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Benchmarks And Comparisons
It's been quite a long time since we've tested a single 256GB-class SSD on its own. This capacity is falling out of favor with many users now that the prices of 512GB SSDs have come down. Entry-level 256GB SSDs now start as low as $50 and scale up to just over $100.
Samsung's 850 EVO is not as dominant at this capacity as it is in larger capacities, but it is still the standard by which we measure all other entry-level and mainstream SSDs.
Sequential Read Performance
The Avexir S100 240GB SSD with asynchronous MLC flash trails the pool of entry-level products. TLC flash dominates this category, but the Crucial MX200 and Plextor M6V use MLC NAND. With so many TLC products on the list, we expected the S100 to land somewhere in the middle of our sequential read chart. That didn't happen. The drive had a difficult time scaling with the increasing queue depth and peaked just a little over 500 MB/s.
Sequential Write Performance
You might expect consistent sequential write performance with the Avexir's MLC flash, but that wasn't always the case. The JMicron 670H controller employs an SLC write buffer on the MLC flash to hide low write performance. We measured a 440 MB/s sequential write burst, but the performance quickly dropped to 300 MB/s during one of our extended tests. The S100's performance is still faster than the native TLC sequential write speeds found with many other products with a similar capacity, but not by much.
The HD Tune Pro test reveals severe performance degradation after we write just a few gigabytes of data to the drive. This performance degradation is crushing for users that operate with a lot of data on the drive, and it shows that performance will slow after installing a game or application. The drive appears to use very aggressive garbage collection, and later in this review, we will show how it actually helps long-term performance when the drive has time to recover.
Random Read Performance
The Avexir S100 240GB ranks among the bottom of the group of entry-level SSDs during the random read performance tests. The S100's low queue depth performance is not too bad, it ranks in the middle of the group, but it suffers from poor performance at high queue depths. This tendency will have a negative impact on power users running many simultaneous applications during heavy multitasking workloads.
Random Write Performance
The MLC flash allows the S100 to rank in the middle of the random write performance charts. The S100's performance is far from amazing. It's important to remember that the test pool only examines other low-cost products, and it omits high-performance SSDs, such as the SanDisk Extreme Pro and Samsung 850 Pro.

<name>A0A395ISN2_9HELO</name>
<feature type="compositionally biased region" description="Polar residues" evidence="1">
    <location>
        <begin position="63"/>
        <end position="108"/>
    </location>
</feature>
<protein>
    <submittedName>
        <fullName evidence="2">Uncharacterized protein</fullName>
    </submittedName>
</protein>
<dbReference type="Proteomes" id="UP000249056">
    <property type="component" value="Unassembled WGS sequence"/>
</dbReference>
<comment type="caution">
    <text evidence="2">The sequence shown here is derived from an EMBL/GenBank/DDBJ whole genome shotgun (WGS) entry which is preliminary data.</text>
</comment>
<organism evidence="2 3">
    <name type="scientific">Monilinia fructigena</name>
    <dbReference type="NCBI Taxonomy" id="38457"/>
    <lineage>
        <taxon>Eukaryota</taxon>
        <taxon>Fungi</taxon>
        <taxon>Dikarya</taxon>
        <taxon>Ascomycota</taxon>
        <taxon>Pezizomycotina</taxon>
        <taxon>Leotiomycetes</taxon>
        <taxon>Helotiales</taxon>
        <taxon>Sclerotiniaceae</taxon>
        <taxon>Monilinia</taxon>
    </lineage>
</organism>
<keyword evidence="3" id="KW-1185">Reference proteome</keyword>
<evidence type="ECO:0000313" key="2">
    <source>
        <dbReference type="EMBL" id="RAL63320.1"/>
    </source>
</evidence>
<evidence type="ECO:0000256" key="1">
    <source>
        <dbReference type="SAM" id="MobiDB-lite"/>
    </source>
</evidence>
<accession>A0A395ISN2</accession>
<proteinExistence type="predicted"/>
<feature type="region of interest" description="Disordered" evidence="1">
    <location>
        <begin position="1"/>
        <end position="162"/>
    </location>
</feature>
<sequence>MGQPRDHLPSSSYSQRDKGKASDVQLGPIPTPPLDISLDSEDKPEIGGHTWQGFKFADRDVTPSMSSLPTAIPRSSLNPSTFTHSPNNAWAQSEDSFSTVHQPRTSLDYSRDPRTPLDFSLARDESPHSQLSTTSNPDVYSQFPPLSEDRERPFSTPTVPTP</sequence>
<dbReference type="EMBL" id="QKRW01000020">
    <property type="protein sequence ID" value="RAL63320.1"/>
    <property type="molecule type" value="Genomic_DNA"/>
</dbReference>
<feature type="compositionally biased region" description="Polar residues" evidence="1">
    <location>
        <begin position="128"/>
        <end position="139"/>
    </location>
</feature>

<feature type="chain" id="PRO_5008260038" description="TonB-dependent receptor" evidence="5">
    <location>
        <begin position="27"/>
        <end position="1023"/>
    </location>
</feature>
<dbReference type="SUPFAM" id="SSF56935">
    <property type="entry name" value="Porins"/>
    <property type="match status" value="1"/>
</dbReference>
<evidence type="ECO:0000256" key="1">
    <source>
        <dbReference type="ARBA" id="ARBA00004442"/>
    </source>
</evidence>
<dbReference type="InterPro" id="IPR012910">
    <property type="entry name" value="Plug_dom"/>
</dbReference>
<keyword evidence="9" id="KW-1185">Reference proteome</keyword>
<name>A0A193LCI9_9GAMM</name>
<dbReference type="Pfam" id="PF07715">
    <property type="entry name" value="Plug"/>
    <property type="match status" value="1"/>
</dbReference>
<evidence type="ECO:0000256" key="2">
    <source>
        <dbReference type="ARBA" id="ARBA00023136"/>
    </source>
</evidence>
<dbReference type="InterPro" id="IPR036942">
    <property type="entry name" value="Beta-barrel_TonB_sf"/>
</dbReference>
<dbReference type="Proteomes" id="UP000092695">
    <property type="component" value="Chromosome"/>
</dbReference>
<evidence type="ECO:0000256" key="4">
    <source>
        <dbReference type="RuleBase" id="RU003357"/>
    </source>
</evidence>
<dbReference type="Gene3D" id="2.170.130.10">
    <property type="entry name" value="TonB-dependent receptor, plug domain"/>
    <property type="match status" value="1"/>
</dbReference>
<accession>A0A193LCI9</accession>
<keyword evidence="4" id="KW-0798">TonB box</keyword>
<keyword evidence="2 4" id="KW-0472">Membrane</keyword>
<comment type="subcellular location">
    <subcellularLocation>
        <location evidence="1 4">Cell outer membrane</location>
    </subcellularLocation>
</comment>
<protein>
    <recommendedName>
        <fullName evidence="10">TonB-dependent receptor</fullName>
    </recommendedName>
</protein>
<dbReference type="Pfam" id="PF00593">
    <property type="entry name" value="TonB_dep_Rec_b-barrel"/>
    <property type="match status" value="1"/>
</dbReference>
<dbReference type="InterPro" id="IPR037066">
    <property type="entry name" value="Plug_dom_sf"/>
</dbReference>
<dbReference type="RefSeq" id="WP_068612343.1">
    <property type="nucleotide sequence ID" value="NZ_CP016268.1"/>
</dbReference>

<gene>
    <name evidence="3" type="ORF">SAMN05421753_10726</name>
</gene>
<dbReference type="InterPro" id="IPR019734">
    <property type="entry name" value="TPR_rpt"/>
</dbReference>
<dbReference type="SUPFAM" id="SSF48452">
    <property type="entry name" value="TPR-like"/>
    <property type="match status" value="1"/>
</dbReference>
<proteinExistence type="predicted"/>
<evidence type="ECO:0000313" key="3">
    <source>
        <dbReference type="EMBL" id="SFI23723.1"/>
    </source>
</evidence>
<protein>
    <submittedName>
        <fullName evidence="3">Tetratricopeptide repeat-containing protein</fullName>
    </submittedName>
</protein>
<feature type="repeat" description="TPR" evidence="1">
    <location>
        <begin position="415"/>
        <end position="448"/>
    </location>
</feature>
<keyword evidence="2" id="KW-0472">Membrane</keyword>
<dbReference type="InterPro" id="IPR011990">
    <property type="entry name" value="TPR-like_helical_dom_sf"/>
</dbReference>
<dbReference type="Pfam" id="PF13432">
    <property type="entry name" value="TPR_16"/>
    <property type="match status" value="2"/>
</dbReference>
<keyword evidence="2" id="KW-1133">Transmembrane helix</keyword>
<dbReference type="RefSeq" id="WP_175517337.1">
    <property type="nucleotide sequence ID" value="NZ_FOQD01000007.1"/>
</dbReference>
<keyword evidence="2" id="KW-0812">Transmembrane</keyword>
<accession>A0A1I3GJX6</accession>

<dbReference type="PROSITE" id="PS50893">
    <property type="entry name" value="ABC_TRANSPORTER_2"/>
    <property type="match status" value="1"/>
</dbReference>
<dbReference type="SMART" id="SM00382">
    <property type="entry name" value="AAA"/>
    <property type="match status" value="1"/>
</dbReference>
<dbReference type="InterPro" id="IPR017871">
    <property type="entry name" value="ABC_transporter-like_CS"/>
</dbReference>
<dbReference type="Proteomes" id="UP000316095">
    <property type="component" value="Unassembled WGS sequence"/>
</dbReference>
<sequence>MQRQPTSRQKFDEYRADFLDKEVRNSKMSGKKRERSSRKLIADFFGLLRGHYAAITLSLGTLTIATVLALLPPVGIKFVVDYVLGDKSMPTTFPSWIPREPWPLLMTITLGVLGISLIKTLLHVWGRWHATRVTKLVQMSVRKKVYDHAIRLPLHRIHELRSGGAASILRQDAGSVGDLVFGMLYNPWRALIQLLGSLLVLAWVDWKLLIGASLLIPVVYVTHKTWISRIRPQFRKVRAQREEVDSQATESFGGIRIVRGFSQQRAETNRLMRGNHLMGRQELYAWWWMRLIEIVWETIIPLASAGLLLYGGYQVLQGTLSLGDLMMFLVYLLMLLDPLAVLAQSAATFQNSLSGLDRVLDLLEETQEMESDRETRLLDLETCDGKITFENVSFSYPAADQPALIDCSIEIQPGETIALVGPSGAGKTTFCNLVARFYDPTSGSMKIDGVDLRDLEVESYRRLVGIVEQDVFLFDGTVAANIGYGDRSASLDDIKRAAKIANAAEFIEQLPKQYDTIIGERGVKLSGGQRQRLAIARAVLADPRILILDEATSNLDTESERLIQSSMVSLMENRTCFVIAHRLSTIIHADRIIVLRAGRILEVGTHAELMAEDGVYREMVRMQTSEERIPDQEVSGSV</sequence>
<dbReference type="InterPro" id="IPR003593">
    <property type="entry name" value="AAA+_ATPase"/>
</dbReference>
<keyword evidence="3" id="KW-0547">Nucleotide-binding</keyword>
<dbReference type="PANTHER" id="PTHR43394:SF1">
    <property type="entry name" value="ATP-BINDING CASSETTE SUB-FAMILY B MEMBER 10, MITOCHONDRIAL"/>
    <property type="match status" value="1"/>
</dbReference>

80 Percent Sequential Mixed Workload
We've tested the JMicron 670H extensively over the last year. The controller has poor mixed workload performance regardless of the product, the design or the company releasing it. The S100 and the OCZ Trion 100 dragged the bottom of the chart during the mixed sequential test.
80 Percent Random Mixed Workload
Random mixed workload performance was just as bad. The S100 manages to outperform the OCZ Trion 100 at some queue depths, but we don't consider that a meaningful victory.
Sequential Steady State
The S100's asynchronous MLC flash acts more like TLC when it is in steady state. The JMF670H controller is the likely source of the problem. In our sequential steady-state test, the performance hovers around 80 MB/s until we get to a 100 percent read environment. We wouldn't recommend running this SSD with a lot of data on the drive.
Random Write Steady State
From the test results alone, it's difficult to even imagine that the S100 even uses MLC. Here we write 4KB data to the drive until it is full, then we pepper the entire span of the addressable capacity with random writes while the SSD is in a steady state condition. The S100 falls to zero IOPS in many places, and even some of the TLC NAND-based SSDs outperform it. We can't recommend this product for use in a RAID array because performance consistency has a huge impact on the user experience.
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This would look amazing in an NZXT H440 / S340 or any case where they show off the SSDs. But in a case that hides the SSDs I kind of fail to see the point of a drive with RGB lighting.Reply
Why on earth does this exist? It has non-standard height, low performance for it' s price and probably low endurance. Also, who need LEDs on a SSD? I know aesthethics are subjective, but it looks like something I'll give to my 3-year old.Reply
There's a reason it only earned 2,100 bucks out of 50k.Reply
Still entertaining how a company asks for consumer money to make a product, dosent get any, and still brings it to market huh?
Hopefully, the crowdfunding support isn't an indication of how much Avexir overestimated the market size for this product.Reply
Uhhh how can you review a LED ssd without pictures of it's ONLY feature that makes it stand out??? DUUHHHHReply
The first picture on the front page shows it lit up.Reply
18501074 said:Uhhh how can you review a LED ssd without pictures of it's ONLY feature that makes it stand out??? DUUHHHH
18501186 said:The first picture on the front page shows it lit up.
Then the photographer should be fired - u can hardly see it.
No, that's just how stupid the product is.Reply
Pretty on the outside, ugly on the inside. Sums up my last GF.Reply
"If you are shopping for this SSD, you are likely more concerned with the look of the drive than its performance."Reply
Precisely. Sums it up right there.
"Hopefully, the crowdfunding support isn't an indication of how much Avexir overestimated the market size for this product."
Maybe not. But one can hope.